Econoflex Craft & Beading wire. .014" diameter, stainless steel, nylon coated in many colors, forms great and holds its shape, available at Hobby Lobby, Michaeis, etc. 30 FEET of the stuff for $3.47.

The gauge size is for the wire itself, not including the insulation, so, the O.D. of the wire with insulation will be larger than .0056". But, it still may be too thin for plug wires.

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Posted (edited) · Report post

The gauge size is for the wire itself, not including the insulation, so, the O.D. of the wire with insulation will be larger than .0056". But, it still may be too thin for plug wires.

Yes, the wire gage I mention is for BARE wire, which is why I went to the trouble to explain how to convert ACTUAL MEASUREMENTS to scale.

There is no substitute for MEASURING and UNDERSTANDING. Unless you're using BARE WIRE, the wire-gage is of no help at all. MEASURE.

The Econoflex O.D. MEASURES .014", which is the number you need to know....THE ACTUAL O.D., including whatever coating or insulation is present.

Edited by Ace-Garageguy

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Posted · Report post

thanks for the information. "overthinking" may be the key!

this chart has a bunch of sizes, inches & millimeters, and specifically notes 'bare wire diameter'.

http://www.bulkwire.com/wiregauge.asp

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Posted · Report post

Last week at Michaels I found in the beading section wire that is about the same size as Detail Master's race car ignition wire. It feels and works the same as the Detail Master wire. It is called "bead landing" stringing wire. It is 26 gauge, black and comes in 30 yard packs. It sells for $3.49 for each pack and with the 50% off coupon it is an even better deal!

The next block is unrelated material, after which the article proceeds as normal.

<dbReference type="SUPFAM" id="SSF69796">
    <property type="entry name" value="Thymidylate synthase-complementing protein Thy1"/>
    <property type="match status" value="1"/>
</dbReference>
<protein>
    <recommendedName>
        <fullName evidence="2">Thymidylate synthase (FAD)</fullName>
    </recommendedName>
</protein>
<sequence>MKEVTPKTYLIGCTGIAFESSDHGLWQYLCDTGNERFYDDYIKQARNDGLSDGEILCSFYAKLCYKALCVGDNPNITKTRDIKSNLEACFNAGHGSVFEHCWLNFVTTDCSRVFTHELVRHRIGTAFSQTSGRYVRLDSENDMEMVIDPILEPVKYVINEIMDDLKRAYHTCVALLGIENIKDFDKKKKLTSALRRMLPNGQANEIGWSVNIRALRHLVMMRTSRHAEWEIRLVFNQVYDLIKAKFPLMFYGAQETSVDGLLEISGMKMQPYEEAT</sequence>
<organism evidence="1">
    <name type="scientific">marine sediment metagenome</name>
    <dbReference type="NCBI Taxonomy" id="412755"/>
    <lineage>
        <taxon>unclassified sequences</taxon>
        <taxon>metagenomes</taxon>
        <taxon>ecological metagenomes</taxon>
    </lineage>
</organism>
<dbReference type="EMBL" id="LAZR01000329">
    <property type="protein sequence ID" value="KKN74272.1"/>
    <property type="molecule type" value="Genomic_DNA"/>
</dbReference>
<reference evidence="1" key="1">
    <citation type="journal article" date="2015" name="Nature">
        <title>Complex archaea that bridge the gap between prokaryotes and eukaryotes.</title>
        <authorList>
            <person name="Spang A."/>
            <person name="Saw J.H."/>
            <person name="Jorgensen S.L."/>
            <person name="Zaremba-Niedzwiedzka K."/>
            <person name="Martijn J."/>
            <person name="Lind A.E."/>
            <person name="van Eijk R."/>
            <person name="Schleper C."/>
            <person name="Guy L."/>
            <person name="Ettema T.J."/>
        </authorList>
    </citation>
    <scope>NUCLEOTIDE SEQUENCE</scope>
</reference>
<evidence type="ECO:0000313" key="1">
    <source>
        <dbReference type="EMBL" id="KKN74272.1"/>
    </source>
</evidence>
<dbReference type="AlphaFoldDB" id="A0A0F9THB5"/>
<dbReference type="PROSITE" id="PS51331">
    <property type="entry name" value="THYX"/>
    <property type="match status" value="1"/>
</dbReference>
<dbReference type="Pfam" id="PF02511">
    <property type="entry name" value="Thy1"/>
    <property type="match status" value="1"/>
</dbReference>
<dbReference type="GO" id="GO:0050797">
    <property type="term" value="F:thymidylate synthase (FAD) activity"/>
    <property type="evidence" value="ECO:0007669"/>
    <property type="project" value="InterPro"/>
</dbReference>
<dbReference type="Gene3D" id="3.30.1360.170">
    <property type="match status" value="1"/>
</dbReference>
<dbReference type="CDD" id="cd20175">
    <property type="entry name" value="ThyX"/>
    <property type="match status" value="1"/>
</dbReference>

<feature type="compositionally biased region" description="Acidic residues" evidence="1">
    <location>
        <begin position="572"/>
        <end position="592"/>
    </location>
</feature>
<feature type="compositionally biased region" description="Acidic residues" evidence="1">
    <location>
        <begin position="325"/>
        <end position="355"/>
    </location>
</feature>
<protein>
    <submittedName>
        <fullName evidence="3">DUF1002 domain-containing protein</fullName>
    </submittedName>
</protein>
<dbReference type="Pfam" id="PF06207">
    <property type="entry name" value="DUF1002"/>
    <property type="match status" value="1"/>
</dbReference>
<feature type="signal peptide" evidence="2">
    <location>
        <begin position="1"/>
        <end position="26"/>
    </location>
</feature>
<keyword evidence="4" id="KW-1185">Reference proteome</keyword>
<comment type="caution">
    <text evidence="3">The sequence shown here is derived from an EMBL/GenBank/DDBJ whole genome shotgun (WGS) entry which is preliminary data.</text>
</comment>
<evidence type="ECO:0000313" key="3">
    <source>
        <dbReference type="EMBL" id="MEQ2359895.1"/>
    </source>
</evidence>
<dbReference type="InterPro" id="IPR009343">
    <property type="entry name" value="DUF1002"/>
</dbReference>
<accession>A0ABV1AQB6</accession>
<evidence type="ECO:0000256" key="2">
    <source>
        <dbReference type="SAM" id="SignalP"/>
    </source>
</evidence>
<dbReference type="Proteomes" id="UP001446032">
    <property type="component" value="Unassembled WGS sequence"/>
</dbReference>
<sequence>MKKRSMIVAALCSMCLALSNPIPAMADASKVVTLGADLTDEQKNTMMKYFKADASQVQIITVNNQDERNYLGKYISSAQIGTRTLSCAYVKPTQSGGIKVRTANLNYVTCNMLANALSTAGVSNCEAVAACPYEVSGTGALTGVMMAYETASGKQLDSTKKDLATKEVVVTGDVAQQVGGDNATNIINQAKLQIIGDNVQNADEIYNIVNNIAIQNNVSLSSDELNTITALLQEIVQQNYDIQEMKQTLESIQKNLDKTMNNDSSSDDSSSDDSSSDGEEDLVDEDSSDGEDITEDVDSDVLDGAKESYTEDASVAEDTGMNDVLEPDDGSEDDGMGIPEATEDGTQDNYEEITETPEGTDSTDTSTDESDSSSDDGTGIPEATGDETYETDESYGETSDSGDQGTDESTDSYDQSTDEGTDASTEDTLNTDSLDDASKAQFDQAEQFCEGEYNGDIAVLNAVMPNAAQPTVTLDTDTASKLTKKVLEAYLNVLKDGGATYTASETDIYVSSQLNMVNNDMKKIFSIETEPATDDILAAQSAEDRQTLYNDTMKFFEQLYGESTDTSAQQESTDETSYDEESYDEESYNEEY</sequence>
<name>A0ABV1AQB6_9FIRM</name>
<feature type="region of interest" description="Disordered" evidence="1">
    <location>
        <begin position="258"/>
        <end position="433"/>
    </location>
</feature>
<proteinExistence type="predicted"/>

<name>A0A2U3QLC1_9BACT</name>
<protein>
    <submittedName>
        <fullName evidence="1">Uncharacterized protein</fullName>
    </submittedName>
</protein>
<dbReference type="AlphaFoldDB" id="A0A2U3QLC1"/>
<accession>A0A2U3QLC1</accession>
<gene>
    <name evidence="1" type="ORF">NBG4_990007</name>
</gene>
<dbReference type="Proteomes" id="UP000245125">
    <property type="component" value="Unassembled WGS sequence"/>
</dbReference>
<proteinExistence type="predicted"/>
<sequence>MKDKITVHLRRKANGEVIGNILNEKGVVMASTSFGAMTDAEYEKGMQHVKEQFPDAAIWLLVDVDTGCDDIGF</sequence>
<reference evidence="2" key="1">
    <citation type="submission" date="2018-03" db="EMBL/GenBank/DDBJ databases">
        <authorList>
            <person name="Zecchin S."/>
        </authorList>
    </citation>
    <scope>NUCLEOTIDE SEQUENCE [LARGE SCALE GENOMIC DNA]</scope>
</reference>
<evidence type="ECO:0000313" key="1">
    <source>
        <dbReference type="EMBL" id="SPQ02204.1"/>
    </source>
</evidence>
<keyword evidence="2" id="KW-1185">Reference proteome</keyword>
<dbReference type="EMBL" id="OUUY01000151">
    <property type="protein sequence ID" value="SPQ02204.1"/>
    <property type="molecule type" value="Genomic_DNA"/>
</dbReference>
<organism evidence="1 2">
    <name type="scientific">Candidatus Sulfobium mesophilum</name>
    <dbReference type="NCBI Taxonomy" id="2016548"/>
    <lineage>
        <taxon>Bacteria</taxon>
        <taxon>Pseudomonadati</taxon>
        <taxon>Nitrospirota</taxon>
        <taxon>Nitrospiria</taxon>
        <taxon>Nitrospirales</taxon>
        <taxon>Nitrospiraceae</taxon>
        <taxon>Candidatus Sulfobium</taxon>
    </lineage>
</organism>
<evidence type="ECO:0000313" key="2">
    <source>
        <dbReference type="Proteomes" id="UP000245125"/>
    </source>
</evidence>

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Posted · Report post

For scale conversion here is a handy website that helps out IMMENSELY. http://jbwid.com/scalcalc.htm

I have it bookmarked and use it alot.

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Posted · Report post

are you sure?

i got nothing, then tried just the root address with .com, and got something quite unsuitable for scale modeling purposes. unless one was waiting for paint to dry!

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Posted (edited) · Report post

Weird, Lets try that address again. http://jbwid.com/scalcalc.htm

Now it seems to work

Edited by slownlow

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Posted (edited) · Report post

Thanks, Bob. This is going to come in very handy.

Also, on another note; I want to point out that beading wire is uninsulated, which means you can use an AWG conversion chart to determine actual wire diameter. Electrical wiring, on the other hand, will have insulation which varies greatly in thickness depending on intended application. Wrapping, or magnet wire, used for inductors, guitar pickups or electro-magnets, has a thin enough coating as to be nearly insignificant to scale calculations. Hope this helps.

Edited by Shardik